Date added: 13/10/20

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(Bill Watterson)

For many of us, this time of year (holiday season) is a time for ‘being’ with each other and a temporary stop in our often-frenetic lives of doing. It can be a special time of being with those to whom we are closely bonded by family and friendship. However, as this potential opportunity is often at odds with our regular day-to-day life and work experience, we might just replace one kind of doing or activity with another, such as excessive consumption! While our lives may be busier the problem is not new. In 1934 Marion Milner (2011, p.63) captured the struggle well,

I want to change my attitudes; it fills with me with restlessness that I am always striving after something and I don’t know what it is. I envy people, artists chiefly. I want to achieve the play attitude. By this I mean concentration in an activity which has no apparent use just for the delight of doing it.

The advent of a new year can be a time of reflection, which again can also be obliterated by hyperactivity under the name of celebration. It seems an appropriate time to write a blog about the value of being, as opposed to doing. The capacity to reflect is hugely beneficial to our health, especially when it is built into daily life. Bessel van der Kolk (2014, pp.239-241) has referred to numerous research studies that show that the regular habit of reflective writing can improve the speed of recovery from some illnesses and injuries. Reflection can reduce stress, which improves the immune system, etc.

Increasingly, we hear about the value of reflection and concepts such as mindfulness are becoming familiar. The principles involved are not new and can be traced back thousands of years and are embraced in many fields, such as Buddhism.  In terms of child development and of healthy adult capacities, the ability to reflect, to think about oneself, and to consider what others might be thinking about oneself is an essential part of being able to relate to others. Some researchers have argued that the ability to reflect on one’s experiences is a greater indicator of health than how much adversity one has experienced.  As Kezelman and Stavropoulos (2012) who have created excellent guidelines for trauma-informed services, state,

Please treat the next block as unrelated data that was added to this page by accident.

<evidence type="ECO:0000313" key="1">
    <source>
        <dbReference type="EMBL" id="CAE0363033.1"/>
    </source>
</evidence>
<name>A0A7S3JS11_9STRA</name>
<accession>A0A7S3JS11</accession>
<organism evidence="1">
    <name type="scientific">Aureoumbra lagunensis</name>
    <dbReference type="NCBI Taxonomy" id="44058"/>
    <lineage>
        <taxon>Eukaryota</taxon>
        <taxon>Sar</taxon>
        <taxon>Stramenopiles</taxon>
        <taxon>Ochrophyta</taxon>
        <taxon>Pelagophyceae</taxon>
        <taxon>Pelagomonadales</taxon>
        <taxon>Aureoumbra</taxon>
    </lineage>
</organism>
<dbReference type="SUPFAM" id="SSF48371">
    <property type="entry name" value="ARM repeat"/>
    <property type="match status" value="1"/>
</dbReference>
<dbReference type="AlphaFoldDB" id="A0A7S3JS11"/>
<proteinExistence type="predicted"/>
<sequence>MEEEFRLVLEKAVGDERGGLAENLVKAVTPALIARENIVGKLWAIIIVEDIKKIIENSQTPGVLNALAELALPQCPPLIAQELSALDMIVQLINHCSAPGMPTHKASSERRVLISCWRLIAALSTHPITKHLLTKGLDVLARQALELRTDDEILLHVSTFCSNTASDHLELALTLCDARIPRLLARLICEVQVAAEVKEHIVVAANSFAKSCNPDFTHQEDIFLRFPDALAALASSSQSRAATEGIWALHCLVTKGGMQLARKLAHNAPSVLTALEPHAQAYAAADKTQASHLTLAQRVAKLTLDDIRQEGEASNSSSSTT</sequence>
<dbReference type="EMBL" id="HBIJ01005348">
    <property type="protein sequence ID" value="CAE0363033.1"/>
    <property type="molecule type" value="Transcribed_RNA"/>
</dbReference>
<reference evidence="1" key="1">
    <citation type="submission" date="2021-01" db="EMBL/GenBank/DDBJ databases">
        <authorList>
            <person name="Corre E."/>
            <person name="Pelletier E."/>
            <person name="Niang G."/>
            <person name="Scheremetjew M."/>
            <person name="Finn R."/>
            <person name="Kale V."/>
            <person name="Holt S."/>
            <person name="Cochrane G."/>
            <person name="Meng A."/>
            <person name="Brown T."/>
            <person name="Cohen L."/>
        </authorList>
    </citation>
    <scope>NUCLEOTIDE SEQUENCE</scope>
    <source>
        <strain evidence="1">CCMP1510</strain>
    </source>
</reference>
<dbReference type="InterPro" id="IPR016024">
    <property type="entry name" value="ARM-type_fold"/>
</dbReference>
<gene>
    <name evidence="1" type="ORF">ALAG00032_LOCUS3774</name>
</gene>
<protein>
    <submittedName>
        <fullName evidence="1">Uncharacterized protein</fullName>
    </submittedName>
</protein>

It isn’t just what happened to you that determines your future – it’s how you’ve come to make sense of your life that matters most.

Digesting and making sense of experience requires a degree of allowing ourselves to be, to ‘sit with’ and to feel. Whereas, busily doing can be a distraction and a way of avoiding feelings and thinking. As a result, the avoided feelings and experiences associated with them, remain unprocessed and therefore unintegrated into our personality. The feelings are inaccessible as any kind of a useful guide or resource for the future. Learning from experience comes to a halt and therefore so does development.
Interestingly, I started a discussion on this subject on my LinkedIn group in January two years ago. I wonder whether the timing of the New Year is coincidental.  The quality of discussion was excellent, and I think partly because the theme is so universal and not just relevant to our work with traumatized children. Some of the comments made by members of the group show how much this subject resonated with them,
“Imagine that, listening to understand rather than to just respond (teach/tell/direct) - incredible!”  - Ian Nussey - Australia

“….my role was just to be there listening.” - Lorna Miles - UK
Ian responded – “The special ingredient Lorna - genuinely being with….”
“The opportunity for free play, space and being with each other and adults was hugely important.” - Judy Furnival - Scotland
“…. being new to therapeutic care in a residential environment my strategies are at times very basic in the way that I go in and just be me in a relaxed manner as opposed to some that just need to be completely planned throughout each minute of the day, which in my opinion leaves no time for proper self-reflection.” - Aaron Hamill - Australia
“In today's society, every minute of every hour is organized which leaves very little time for children to be creative. ……. Always organizing their free time is not the best thing for helping children develop creativity, self-regulation and imagination.”  - Sylvie Demers - Canada